Executive management sessions, including those in the boardroom, will move away from hard-copy handouts to visual presentations with live data that allow scenario-modeling capabilities, dramatically accelerating strategic decision making.

Visual finance

People love and need stories. And every good story needs a picture. New technology brings automated visualizations of financial data that go far beyond bars and pie chart representations created manually from rows and columns of data. Now one click away are sophisticated geospatial and multidimensional illustrations that intuitively explain what would take many more words and much more time to read and comprehend.

Social anthropologists can debate whether our attention spans are getting shorter – although there is no doubt that visualizations enhance communication and help audiences explore, discover, and develop insights otherwise difficult to glean from complex data relationships.

People can just filter and drill into data to get quick answers to business questions. It is now easy to build insightful data visualizations, business intelligence dashboards, and storyboards using best practices and proven design standards to help engage and inspire an audience. And with a mobile-first design approach, business stakeholders anywhere in the world on any device can interpret and act on compelling views that couldn’t have been imagined just a few years ago.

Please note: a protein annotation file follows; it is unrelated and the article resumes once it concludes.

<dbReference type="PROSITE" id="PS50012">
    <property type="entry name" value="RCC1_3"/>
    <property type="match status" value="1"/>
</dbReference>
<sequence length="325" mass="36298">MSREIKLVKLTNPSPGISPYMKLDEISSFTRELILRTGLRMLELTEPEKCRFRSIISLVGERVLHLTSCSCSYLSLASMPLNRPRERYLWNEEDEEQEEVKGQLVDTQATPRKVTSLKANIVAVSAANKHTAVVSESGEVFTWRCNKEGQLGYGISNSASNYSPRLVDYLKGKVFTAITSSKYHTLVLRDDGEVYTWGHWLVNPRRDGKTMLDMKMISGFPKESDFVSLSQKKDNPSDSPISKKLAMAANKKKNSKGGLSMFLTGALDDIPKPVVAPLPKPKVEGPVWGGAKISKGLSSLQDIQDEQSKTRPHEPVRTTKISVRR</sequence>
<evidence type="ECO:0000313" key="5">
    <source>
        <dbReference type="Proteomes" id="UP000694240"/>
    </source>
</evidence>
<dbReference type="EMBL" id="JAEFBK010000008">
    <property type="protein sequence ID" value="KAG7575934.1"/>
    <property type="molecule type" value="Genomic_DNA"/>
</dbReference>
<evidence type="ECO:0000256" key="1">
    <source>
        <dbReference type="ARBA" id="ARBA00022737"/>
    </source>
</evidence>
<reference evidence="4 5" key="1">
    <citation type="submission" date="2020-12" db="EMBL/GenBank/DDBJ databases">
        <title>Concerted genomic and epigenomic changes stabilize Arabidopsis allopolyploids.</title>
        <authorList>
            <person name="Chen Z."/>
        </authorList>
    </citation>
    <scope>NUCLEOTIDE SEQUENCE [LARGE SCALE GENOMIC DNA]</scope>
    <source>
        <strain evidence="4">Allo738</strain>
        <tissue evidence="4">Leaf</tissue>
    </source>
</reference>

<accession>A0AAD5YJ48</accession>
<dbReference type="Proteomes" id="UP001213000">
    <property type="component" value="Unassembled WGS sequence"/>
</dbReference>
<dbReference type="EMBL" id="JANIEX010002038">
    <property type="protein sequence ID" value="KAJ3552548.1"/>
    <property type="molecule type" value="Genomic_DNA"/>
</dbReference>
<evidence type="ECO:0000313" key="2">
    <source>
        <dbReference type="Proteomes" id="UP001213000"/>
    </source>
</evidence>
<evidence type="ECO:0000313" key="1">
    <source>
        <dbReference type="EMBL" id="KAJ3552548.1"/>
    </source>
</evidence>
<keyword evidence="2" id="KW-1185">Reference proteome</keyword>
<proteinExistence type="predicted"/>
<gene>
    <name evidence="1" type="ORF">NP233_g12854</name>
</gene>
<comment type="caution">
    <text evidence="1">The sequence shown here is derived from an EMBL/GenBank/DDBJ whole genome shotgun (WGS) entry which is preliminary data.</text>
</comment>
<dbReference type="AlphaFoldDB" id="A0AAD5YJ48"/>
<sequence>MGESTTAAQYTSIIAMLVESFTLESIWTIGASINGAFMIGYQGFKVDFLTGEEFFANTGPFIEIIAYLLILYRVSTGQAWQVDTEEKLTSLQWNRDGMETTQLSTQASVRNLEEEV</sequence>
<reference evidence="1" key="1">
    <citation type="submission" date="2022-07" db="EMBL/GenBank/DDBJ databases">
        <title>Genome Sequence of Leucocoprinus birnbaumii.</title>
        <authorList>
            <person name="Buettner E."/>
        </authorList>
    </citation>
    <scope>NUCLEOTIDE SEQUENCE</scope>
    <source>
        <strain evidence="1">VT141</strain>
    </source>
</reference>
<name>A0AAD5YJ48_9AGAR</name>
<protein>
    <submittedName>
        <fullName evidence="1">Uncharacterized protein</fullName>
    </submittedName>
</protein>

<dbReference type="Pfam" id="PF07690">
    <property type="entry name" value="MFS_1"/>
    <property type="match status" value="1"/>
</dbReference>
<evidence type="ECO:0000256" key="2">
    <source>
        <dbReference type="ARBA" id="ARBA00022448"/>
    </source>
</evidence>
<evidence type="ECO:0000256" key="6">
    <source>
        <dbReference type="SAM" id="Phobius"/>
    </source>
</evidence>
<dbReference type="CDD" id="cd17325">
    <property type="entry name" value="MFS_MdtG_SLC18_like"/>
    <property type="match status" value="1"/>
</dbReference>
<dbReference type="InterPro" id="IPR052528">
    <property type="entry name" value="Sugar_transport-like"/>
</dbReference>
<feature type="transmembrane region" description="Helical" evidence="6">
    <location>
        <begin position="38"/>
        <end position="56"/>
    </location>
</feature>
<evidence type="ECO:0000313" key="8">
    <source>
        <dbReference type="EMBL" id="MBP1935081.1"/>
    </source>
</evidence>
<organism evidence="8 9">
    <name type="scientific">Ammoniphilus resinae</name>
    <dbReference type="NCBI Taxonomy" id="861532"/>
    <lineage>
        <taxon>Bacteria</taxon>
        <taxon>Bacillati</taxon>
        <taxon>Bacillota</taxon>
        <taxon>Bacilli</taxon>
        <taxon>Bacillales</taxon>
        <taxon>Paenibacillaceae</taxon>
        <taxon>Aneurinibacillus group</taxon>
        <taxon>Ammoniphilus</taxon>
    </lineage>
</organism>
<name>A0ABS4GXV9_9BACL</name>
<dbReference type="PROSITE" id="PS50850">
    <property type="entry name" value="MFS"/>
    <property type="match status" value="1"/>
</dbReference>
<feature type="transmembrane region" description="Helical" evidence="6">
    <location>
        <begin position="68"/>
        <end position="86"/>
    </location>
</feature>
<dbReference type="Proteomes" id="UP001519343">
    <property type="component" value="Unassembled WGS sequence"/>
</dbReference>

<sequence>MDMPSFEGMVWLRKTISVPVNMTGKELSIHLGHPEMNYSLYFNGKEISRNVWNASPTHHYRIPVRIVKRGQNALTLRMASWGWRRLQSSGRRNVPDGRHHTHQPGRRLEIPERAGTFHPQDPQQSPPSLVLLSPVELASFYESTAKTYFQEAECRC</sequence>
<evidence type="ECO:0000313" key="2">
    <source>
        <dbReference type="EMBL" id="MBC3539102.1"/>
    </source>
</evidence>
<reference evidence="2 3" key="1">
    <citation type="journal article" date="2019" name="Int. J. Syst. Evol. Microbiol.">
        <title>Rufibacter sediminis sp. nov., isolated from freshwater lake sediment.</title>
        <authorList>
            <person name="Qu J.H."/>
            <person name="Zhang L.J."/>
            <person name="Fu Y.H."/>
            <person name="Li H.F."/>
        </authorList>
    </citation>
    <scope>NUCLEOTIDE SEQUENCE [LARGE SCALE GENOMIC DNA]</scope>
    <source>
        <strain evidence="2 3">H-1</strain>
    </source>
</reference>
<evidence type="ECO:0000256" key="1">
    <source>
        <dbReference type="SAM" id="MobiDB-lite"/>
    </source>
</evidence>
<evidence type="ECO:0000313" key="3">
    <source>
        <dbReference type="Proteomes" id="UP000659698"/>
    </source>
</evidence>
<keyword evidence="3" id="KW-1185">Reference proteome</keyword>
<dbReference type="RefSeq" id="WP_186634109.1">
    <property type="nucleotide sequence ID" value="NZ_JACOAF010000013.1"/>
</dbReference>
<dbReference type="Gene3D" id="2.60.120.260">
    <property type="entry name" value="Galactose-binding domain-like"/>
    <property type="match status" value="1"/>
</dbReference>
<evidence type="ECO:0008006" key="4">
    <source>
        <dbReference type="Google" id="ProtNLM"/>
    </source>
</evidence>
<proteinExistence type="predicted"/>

By leveraging emerging technology trends, finance can accelerate the journey to becoming a true business partner and focus more energy on the actions that count.

Find out more about how technology can enable better decision making in How AI Can End Bias.

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Rob Jenkins

About Rob Jenkins

Rob Jenkins is a finance executive with over 20 years of experience in leading high-technology and professional services companies. He consults with CFOs on technology, analytics, and performance management. Rob has served as vice president, Corporate Finance and led finance transformation. His leadership experience also includes corporate development, M&A, strategic planning, and consulting. He has designed and implemented customer profitability, business planning, process improvement, and performance measurement systems in multiple organizations. Rob began his career as an auditor with a Big 4 CPA firm. He holds an M.S. in Accounting and is a CPA, CMA, and CFM.